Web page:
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Under Chief Executive Officer Brian Cornell, Target has focused on promoting a narrower set of products, or "signature categories," that include apparel and items for children, babies and health and wellness.
"The third quarter marked the fourth consecutive quarter in which we have grown traffic, and Target's sales growth continues to be led by our signature categories," Cornell said in a statement.
Comparable sales in these categories grew more than 2.5 times faster than the company average in the third quarter ended on Nov. 1, Target said
The fourth-largest U.S. retailer raised the low end of its fiscal-year earnings forecast to $4.65 a share from $4.60. It kept the high end at $4.75.
The Minneapolis-based company's shares were down 1.3 percent at $71.97 in premarket trading. At Tuesday's close, the stock had fallen nearly 4 percent this year.
Excluding special items, earnings rose to 86 cents per share in the third quarter from 79 cents a year earlier.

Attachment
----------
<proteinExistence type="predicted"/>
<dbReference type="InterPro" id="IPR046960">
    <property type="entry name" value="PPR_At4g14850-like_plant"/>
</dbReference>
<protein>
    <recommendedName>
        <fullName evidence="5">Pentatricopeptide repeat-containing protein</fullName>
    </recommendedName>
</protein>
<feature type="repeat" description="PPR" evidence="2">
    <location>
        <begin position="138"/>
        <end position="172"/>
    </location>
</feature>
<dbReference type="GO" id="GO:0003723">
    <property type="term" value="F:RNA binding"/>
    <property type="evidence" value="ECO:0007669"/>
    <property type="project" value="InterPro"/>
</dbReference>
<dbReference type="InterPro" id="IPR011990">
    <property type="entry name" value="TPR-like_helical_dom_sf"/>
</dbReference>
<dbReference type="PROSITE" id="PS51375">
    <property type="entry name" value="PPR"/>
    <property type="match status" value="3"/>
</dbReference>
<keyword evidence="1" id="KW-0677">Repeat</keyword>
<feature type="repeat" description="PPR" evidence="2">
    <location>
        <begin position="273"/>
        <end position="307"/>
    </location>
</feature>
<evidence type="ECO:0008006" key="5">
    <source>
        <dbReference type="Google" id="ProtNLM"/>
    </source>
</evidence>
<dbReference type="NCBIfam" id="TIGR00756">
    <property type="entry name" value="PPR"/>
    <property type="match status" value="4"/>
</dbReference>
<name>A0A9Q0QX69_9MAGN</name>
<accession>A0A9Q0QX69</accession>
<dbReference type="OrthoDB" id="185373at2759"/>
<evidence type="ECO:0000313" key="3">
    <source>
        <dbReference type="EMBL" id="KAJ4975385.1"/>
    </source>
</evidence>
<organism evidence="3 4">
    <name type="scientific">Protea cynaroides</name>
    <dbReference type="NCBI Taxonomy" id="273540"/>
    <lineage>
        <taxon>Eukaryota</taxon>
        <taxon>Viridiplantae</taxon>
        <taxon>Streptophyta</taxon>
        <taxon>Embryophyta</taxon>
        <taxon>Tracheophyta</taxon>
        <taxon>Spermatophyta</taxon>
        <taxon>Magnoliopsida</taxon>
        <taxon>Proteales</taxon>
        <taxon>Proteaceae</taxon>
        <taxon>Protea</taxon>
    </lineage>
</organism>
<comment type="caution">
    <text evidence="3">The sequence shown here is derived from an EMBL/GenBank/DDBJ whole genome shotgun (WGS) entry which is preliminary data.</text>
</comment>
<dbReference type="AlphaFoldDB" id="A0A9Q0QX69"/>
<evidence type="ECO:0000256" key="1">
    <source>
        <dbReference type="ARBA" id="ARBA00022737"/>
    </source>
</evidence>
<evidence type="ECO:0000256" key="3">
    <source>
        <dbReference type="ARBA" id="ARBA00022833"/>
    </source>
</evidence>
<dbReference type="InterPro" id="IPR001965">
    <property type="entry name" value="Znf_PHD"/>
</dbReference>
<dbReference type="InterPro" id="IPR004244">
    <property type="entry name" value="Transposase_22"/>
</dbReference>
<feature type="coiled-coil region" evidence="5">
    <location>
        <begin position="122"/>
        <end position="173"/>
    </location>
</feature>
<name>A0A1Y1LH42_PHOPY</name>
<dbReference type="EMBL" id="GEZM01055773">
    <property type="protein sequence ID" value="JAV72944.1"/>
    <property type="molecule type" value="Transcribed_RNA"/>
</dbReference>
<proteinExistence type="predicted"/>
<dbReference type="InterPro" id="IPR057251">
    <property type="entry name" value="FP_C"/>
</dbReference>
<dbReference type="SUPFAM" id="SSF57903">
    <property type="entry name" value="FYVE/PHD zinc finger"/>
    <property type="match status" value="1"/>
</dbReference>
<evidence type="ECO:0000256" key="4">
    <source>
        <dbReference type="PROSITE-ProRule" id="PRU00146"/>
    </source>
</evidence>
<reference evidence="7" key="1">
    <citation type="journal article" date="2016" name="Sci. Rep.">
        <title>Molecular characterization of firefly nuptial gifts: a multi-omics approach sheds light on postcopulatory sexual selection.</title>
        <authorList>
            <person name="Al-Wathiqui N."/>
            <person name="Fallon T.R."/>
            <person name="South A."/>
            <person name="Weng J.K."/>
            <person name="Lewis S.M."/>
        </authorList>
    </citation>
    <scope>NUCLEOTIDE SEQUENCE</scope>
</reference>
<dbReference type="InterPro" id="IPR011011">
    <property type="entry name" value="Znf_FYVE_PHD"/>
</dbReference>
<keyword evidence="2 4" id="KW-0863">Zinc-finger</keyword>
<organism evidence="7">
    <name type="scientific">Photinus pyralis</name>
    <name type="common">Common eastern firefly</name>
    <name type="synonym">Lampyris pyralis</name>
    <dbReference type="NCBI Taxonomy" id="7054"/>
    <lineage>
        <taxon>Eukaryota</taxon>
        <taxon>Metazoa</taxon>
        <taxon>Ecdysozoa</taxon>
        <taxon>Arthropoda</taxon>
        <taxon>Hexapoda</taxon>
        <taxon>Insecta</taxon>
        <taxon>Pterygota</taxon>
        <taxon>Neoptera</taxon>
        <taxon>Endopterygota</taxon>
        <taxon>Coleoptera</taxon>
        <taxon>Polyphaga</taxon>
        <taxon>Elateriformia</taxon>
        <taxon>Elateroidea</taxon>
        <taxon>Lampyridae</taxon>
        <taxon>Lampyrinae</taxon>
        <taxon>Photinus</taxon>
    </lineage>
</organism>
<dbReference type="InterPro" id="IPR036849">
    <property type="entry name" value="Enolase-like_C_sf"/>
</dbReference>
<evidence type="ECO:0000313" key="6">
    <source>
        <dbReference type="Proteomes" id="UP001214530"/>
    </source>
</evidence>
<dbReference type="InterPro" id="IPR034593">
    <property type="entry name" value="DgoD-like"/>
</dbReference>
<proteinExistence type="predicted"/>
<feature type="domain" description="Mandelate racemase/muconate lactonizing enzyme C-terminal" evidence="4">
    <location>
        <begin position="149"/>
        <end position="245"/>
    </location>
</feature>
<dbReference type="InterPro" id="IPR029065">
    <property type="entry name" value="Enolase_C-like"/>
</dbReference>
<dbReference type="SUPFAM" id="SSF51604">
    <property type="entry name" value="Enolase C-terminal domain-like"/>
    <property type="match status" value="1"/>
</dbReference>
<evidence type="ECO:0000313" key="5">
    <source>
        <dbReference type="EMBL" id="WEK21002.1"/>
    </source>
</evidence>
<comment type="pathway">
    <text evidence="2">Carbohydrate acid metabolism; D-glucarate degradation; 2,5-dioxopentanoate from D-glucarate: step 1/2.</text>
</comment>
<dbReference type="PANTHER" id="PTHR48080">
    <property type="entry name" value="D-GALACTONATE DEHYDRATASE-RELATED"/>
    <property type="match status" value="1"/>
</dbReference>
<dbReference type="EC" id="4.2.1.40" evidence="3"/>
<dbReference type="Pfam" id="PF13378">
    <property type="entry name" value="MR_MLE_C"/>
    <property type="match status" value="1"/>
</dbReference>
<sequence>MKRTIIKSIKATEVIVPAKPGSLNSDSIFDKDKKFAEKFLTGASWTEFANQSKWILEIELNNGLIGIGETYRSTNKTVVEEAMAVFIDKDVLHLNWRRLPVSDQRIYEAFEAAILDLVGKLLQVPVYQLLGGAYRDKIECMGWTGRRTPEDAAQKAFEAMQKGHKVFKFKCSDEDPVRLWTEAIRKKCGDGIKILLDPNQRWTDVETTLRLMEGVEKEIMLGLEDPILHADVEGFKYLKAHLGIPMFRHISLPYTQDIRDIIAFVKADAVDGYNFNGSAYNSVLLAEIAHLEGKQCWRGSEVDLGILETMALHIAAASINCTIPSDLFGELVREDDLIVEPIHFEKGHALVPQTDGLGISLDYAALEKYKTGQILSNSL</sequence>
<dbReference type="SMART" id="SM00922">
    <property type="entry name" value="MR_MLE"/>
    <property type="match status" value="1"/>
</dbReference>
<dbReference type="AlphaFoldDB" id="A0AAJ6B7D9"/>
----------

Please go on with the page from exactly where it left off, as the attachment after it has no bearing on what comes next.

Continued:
Analysts on average were expecting a profit of 85.9 cents, according to Thomson Reuters I/B/E/S.
Net sales rose 2.1 percent to $17.61 billion, compared with analysts' estimates of $17.57 billion.
Target said sales at stores open at least a year rose 1.9 percent, beating the market consensus of 1.7 percent, according to research firm Consensus Metrix.
Digital sales, including online and mobile, increased 20 percent, adding 0.4 percentage points to comparable sales growth.
The company narrowed its after-tax loss from discontinued operations in Canada to $73 million from $174 million a year earlier.
Target said it repurchased $942 million worth of its shares in the third quarter, continuing a buyback program it resumed in the first quarter after about two years.
In March, Target announced a restructuring plan to eliminate several thousand corporate jobs and revamp grocery operations. It also included a $1 billion investment in technology in areas such as supply chain, and the company is focusing on improving stock levels in stores.
Recently Target told Reuters it was considering partnerships with other companies to help shore up its fresh-food supply to eliminate chronic shortages on its shelves.
(Reporting by Nandita Bose in Chicago; Editing by Lisa Von Ahn)